A visit to Lake Como was recommended to me by my uncle. I really knew nothing about the place but had faith that the two hour drive would be worth it. The plan was to hop on the ferry for a low cost “cruise” up the lake followed by lunch and a trip back. I thought it could provide a good opportunity to ratchet up a few photos.
As it turns out, Lake Como is beautiful. Mountains plunged from the blue sky into the deep water. Boats of all shapes and size plied the waters around us as the ferry chugged its way up the lake, from village port to village port. I definitely took a lot of pictures. I’m not sure how usable a lot of them are as a moving ferry doesn’t make for an ideal base. It was really a sort of spray and pray situation. I just kept taking photos in the hope I’d get a few I could keep. I think I’m happy with today’s photo. But, I do have to question whether it would make the cut if I’d gotten to go down to Portofino and the Cinque Terre where I had two days of shooting pretty well planned out!
The Technical Bits
Elia Locardi, over at Blame the Monkey, does this for each of his photos so I’ve decided to give it a try.
Camera: Canon 5d Mk II
Lens: EF70-300mm f/4-5.6L IS USM
Exposure: 1/320, 1/1250, and 1/80 at f/7.1
Taking the Photo: This is one of the few photos I took on Lake Como that I remember putting a bit of thought into. I wanted to use as big a zoom as possible to compress the image and make the mountains loom over the village and the boats in the foreground. I made a quick switch from the 24-70mm lens I was using to the 70-300mm. I couldn’t zoom my focal length up as much as I wanted to, but the effect is still pretty satisfying. If you’ve read my HDR tutorial you’ll know that I usually keep my ISO down at 100 to minimize noise as the HDR processing emphasizes noise dramatically. But, as I was shooting handheld (no point in using a tripod on a moving ferry) and had a moving subject I wanted to freeze so I bumped the ISO up a touch.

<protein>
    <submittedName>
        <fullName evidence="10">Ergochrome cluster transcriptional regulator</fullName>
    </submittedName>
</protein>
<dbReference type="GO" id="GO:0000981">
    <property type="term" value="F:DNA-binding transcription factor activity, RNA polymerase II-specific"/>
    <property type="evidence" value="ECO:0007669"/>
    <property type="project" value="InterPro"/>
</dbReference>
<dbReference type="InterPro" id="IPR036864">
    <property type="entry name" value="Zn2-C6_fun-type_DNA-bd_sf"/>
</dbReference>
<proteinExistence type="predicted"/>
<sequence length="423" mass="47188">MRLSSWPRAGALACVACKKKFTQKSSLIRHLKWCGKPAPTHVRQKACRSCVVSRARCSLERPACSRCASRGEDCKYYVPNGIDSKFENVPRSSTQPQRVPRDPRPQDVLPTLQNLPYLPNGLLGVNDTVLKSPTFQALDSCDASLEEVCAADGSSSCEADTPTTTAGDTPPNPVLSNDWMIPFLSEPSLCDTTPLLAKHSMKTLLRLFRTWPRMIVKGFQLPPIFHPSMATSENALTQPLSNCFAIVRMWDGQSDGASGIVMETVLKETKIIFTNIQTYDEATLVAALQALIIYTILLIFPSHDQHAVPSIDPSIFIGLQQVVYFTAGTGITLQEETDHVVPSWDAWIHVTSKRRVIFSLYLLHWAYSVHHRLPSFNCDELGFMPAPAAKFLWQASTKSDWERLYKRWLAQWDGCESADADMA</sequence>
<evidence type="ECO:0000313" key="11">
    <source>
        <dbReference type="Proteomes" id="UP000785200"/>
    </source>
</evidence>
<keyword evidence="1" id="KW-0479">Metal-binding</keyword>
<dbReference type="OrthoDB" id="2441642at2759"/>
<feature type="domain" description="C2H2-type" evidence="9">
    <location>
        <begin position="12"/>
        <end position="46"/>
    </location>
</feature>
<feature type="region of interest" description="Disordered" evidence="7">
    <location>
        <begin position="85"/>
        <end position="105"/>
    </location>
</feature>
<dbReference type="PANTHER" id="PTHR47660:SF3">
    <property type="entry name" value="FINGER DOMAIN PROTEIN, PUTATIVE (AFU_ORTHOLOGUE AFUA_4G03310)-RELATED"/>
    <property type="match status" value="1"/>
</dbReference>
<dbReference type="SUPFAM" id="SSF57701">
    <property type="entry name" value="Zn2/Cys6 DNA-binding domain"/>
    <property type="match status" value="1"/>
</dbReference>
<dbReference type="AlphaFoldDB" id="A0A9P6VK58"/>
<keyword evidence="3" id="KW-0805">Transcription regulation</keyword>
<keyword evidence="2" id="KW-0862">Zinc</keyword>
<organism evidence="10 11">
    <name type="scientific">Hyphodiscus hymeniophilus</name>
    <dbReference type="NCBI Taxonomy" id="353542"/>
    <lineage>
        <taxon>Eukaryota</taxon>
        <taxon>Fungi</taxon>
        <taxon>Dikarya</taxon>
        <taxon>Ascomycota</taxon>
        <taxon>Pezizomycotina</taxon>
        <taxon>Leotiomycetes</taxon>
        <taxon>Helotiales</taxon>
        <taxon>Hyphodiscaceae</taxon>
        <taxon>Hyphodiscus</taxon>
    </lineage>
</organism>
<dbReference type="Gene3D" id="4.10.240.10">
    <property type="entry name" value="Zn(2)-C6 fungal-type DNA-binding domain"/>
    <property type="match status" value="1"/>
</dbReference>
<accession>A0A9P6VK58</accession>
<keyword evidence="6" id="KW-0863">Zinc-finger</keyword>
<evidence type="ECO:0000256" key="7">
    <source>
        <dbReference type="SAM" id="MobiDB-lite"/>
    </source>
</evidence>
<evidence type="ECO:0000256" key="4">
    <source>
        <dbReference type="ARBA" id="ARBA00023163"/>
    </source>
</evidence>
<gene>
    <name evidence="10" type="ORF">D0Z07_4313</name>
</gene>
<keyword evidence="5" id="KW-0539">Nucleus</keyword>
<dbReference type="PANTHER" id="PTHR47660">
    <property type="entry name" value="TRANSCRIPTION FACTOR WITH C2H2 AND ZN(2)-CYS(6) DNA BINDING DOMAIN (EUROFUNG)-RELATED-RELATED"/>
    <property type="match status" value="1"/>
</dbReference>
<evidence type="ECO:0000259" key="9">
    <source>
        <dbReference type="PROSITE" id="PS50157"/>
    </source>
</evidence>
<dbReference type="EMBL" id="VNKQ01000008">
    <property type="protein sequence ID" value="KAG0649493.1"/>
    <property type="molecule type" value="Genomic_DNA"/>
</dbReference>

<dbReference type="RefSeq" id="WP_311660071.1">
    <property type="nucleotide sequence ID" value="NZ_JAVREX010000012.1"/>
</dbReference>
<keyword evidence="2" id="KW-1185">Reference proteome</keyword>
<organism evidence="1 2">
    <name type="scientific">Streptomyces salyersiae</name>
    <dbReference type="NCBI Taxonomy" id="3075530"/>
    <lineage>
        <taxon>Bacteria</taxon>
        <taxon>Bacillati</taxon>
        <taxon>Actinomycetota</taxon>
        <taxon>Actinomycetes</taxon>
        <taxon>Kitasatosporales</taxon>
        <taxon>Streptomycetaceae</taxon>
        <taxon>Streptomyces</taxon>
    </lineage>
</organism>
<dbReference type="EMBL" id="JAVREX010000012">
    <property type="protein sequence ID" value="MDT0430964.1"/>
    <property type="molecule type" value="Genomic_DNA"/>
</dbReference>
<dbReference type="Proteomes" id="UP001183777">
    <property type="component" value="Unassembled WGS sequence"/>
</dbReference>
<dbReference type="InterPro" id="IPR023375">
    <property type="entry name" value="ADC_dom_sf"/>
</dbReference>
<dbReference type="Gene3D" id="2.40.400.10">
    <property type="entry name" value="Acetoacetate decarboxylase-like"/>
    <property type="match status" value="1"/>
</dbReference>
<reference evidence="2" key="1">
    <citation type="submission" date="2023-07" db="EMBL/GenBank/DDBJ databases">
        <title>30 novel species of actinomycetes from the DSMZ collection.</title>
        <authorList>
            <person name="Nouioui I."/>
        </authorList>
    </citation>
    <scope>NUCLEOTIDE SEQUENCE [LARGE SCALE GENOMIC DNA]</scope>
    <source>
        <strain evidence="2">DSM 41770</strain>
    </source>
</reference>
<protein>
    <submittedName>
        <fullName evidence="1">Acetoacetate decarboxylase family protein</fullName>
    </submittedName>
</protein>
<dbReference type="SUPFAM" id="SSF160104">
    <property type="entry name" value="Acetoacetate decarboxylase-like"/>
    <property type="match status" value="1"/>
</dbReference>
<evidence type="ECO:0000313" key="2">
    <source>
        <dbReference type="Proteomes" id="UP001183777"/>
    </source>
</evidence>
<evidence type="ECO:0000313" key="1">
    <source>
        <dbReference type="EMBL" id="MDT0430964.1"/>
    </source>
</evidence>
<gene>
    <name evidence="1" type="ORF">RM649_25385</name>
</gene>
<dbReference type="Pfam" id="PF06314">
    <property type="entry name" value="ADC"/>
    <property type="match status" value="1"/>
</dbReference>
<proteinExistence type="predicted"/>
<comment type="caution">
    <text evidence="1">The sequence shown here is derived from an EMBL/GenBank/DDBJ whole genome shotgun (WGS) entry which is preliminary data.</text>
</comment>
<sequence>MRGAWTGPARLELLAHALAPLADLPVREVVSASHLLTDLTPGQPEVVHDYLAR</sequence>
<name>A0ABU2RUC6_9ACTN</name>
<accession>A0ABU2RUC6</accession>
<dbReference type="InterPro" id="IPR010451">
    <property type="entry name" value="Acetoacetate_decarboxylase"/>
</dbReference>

Processing: It was a hazy day, and the camera emphasized this fact, so I wound up with a very dull, flat set of images. I processed them in Photomatix as usual and then did a lot of work adjusting the contrast in Photoshop to try to breathe a bit of life back into it. I used layers to selectively adjust the contrast, and saturation of different parts of the image. Then I realised that the mountains had come out very blue. I probably should have used a polarizer on such a hazy day. So, I made myself a digital, graduated warming filter with Photoshop to warm up the mountains a bit. Then, I used Topaz Adjust to boost the detail a bit. The higher than usual ISO and processing work resulted in quite a lot of noise in the sky, ocean and side of the sailboat. I created a duplicate layer of the image and selectively de-noised the problem areas before sharpening the foreground.
Software: Photomatix, Photoshop, Topaz Adjust, Noiseware Pro
I’m not sure why, but I decided to treat the Twitter-verse to a play by play as I processed this one. I have no idea if it will be interesting to anyone but think I’ll keep doing it from time to time. Purely because I feel a bit like I have this underutilized Twitter account. You can follow me there if you like: @TraverseEarth. If you’ve got some time to kill feel free to read over tonight’s ramblings. If anyone finds them at all interesting, I can try to make a habit of it.
This photo was taken at the end of my first full night in Iceland. The sun was just peaking over the mountains behind us and turning everything we could see a beautiful golden hue. I liked the way the road peaked in and out of view as it wound through the fjord. I do wonder if I’d have gotten a slightly better vantage point if I’d climbed on top of the jeep, though.